“People don’t take trips—trips take people,” wrote John Steinbeck about his two-month journey across the United States in a small truck he named Rocinante after Don Quixote’s horse. Plan all you want, Steinbeck wrote, but a journey has a personality of its own and it always finds a way to surprise you, to take you places you would have never dreamed of:
“Once a journey is designed, equipped, and put in process, a new factor enters and takes over. A trip, a safari, an exploration, is an entity, different from all other journeys. It has personality, temperament, individuality, uniqueness… And all plans, safeguards, policing, and coercion are fruitless.”
Steinbeck’s road trip across America in 1960 had a clear objective: after spending over two decades dwelling in bubbles like New York, Chicago, and San Francisco, he needed to once again get to know America, to “feel” it.
He wanted to know: “What is America? Who are Americans?”
On the outermost level, Travels with Charley in Search of America is a chronicle of this inquiry. But Steinbeck’s journey transformed into much more than a straightforward exploration of “Americanness.”
Driving with his dog Charley across the country through lands known and unknown to him, Steinbeck’s travels turned out to be a journey into himself: As he got to know America all over again, he reacquainted himself once again with his loneliness, his fears, his past, his curiosities…
Travels with Charley in Search of America is much more than a book about what America was like at the time Steinbeck drove Rocinante through it. It is the honest chronicle of a inquisitive writer’s psyche who launches a two-month experiment in solo travel to rediscover himself as an older man in the last decade of his life.
Reading the travelogue of one of my favorite writers, I identified with Steinbeck on various levels. My trip(s) over the last year and a half have taken me from Mexico to England, from Antigua to Istanbul, from California to Colombia… Most destinations I didn’t plan or even want to travel to. Cities I intended to just pass through I stayed a long time, countries I wanted to linger in for months, I stayed only days. Countries I intended to visit (my original plan was to actually start in Argentina) I never did.
Looking back to that time in the beginning of 2015 when I planned my trip across the world, I laugh at my naiveté in thinking I had even the slightest control over it.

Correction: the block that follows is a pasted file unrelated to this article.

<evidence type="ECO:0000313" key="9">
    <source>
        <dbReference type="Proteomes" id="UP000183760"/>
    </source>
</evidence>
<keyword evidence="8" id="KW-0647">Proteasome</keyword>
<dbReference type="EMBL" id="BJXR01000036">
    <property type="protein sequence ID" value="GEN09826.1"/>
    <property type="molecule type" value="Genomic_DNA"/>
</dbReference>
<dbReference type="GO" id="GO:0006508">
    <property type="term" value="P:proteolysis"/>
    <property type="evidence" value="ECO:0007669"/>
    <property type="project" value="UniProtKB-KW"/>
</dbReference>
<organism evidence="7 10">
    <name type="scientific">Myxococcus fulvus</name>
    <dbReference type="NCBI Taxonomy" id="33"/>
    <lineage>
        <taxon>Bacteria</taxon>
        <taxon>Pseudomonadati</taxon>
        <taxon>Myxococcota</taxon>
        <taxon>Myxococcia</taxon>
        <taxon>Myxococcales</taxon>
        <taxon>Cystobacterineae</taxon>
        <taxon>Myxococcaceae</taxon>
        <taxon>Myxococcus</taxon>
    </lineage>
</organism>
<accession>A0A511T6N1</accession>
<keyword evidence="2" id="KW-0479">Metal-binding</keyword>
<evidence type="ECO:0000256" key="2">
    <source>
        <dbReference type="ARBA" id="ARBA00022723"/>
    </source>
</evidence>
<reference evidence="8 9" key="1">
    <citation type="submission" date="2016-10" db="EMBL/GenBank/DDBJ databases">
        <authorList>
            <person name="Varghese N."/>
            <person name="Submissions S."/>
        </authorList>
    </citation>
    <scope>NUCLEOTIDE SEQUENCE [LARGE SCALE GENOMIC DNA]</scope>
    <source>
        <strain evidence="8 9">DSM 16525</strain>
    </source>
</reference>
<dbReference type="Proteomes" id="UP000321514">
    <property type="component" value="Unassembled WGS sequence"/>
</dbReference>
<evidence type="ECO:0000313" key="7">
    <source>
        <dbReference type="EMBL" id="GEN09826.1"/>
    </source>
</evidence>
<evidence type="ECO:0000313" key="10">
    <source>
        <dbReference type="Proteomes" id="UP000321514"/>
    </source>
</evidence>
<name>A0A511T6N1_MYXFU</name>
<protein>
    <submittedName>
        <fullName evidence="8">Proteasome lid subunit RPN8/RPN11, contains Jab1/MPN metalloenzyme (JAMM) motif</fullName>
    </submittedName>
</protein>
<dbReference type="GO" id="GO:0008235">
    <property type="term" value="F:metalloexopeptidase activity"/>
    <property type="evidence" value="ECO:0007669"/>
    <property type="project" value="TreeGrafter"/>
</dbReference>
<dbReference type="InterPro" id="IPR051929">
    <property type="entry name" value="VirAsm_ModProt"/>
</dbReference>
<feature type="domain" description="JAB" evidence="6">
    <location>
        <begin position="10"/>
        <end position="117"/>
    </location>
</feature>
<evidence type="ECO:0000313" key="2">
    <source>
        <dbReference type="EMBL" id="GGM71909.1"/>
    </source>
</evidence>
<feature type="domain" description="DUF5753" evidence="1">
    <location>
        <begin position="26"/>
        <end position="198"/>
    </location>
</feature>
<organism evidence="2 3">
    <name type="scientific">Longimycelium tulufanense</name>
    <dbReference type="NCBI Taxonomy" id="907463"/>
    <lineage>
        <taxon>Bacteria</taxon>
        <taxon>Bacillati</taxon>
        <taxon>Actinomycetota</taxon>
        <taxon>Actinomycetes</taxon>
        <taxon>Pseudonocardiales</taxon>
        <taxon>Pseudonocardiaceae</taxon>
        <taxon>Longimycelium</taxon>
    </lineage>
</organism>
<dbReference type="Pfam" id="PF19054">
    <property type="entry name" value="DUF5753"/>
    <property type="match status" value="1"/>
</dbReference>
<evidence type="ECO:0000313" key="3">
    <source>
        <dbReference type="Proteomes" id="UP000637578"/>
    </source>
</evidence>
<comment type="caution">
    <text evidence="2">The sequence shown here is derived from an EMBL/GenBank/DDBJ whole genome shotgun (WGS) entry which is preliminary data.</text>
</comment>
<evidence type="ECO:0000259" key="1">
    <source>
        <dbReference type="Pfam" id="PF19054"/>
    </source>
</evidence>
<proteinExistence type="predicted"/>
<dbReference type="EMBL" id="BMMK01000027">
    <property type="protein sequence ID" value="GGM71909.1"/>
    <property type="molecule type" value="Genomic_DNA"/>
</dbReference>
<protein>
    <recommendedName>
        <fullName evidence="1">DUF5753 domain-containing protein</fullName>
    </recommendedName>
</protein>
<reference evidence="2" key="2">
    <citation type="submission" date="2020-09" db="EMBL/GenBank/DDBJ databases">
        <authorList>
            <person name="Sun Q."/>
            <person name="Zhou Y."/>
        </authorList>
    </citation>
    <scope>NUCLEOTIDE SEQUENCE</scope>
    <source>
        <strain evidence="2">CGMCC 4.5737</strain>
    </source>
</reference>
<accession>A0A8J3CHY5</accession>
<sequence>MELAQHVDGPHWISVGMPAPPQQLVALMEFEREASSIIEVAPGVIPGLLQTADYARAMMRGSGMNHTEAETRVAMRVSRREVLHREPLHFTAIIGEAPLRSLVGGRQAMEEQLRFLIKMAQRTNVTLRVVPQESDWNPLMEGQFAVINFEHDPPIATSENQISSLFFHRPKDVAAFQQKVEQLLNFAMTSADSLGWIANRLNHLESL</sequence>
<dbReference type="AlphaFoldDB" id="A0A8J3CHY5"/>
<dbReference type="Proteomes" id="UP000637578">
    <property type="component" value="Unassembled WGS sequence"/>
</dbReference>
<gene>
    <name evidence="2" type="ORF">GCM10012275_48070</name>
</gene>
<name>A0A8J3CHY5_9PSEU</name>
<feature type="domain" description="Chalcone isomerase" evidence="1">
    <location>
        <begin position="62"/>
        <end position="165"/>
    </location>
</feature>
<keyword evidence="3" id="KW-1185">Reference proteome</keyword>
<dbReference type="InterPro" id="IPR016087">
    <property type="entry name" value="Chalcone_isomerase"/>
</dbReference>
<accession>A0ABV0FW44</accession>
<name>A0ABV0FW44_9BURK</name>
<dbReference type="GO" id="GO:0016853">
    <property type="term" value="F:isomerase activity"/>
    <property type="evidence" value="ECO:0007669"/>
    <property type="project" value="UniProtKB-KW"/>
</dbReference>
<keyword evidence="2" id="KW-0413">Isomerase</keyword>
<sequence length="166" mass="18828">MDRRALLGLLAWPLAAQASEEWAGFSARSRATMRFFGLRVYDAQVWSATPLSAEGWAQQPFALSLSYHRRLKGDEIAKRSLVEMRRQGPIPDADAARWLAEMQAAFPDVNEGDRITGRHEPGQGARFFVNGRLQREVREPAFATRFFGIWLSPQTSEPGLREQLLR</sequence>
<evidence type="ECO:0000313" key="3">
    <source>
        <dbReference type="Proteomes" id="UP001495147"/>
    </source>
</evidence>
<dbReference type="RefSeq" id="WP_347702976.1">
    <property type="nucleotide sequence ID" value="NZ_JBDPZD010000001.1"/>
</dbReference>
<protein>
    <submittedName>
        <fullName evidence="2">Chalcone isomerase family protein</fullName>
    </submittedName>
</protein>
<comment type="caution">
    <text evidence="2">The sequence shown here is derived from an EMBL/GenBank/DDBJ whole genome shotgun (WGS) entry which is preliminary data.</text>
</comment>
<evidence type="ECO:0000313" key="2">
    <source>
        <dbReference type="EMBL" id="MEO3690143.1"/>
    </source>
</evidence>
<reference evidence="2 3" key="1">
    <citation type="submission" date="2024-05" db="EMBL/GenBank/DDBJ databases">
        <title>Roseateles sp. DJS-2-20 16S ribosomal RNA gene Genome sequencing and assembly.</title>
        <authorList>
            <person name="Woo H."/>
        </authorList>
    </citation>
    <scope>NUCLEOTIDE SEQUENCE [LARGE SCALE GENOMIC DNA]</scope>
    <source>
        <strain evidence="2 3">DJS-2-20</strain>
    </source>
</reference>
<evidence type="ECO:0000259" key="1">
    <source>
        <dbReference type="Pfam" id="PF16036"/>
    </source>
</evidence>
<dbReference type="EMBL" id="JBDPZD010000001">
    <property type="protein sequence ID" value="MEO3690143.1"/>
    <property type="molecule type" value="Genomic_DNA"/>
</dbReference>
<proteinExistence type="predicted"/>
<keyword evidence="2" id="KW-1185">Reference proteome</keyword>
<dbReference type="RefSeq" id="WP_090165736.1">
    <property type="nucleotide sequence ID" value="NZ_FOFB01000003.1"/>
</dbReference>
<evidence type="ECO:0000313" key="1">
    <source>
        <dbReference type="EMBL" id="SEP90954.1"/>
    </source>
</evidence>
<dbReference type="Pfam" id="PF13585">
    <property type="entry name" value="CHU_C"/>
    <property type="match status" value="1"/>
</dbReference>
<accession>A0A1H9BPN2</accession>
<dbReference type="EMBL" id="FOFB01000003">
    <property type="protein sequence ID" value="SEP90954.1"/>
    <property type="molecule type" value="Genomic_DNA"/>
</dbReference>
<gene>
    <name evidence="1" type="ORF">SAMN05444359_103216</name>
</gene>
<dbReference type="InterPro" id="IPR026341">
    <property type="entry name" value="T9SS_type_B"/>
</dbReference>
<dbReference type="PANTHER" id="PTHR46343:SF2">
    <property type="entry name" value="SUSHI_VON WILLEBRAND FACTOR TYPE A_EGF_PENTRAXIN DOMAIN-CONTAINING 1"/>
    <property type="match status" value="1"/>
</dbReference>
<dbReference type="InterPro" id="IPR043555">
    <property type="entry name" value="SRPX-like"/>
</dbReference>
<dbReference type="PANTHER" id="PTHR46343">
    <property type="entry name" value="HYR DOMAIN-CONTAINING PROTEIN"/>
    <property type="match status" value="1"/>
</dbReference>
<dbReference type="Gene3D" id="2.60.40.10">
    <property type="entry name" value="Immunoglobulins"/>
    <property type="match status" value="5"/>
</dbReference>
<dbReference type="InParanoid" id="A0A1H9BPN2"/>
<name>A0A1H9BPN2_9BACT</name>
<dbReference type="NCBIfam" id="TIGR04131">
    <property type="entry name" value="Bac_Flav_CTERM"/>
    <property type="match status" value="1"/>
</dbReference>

The unpredictability of the anatomy of an open-ended journey— the intended versus the actual destinations—might be obvious to other adventurous travelers who buy one-way tickets. Yet the unpredictability of the personality of my journey… well I couldn’t have been more surprised of its power to take me places beyond my anticipation.
Turns out, my trip has been a journey in clandestine spiritual awakening. I call it clandestine for I had not idea of it even as it was happening until one day I woke up and started blessing my breakfast (no, I haven’t turned into a hippie or a God-fearing Christian but I did frequent a church in central London over the summer as my quiet meditation space.)
Apparently my journey was a guru in disguise, taking me from lesson to opportunity to further get to know my true self. (I don’t want to lose and confuse you with abstract phrases like “spiritual awakening” or “true self” but bear with me!)
Suddenly, I began to recognize all the stops along my journey that brought me here, from the healing silence of the Colombian forest to the traditional Mexican healer Telesfora who rubbed me with an egg, from screaming at the top of my lungs into the open Negev at the Desert Ashram to a 16-hour trip to Belize that ended abruptly due to panic attacks.
Funny enough, I haven’t shared most of these experiences on this blog even though some of them—like my hike to Ciudad Perdida or my first time meditating at a Yoga center in Mexico’s Pacific coast—have been some of the most memorable episodes of my travels.
So I have decided to write a series of posts in the coming weeks to connect the dots of the spiritual dance that my journey has performed. Taking Steinbeck’s advise to heart, as of the writing of this introduction of sorts, I haven’t prepared or planned any of these articles. I have no idea where this exercise will take me. After all, writing, too, is a journey.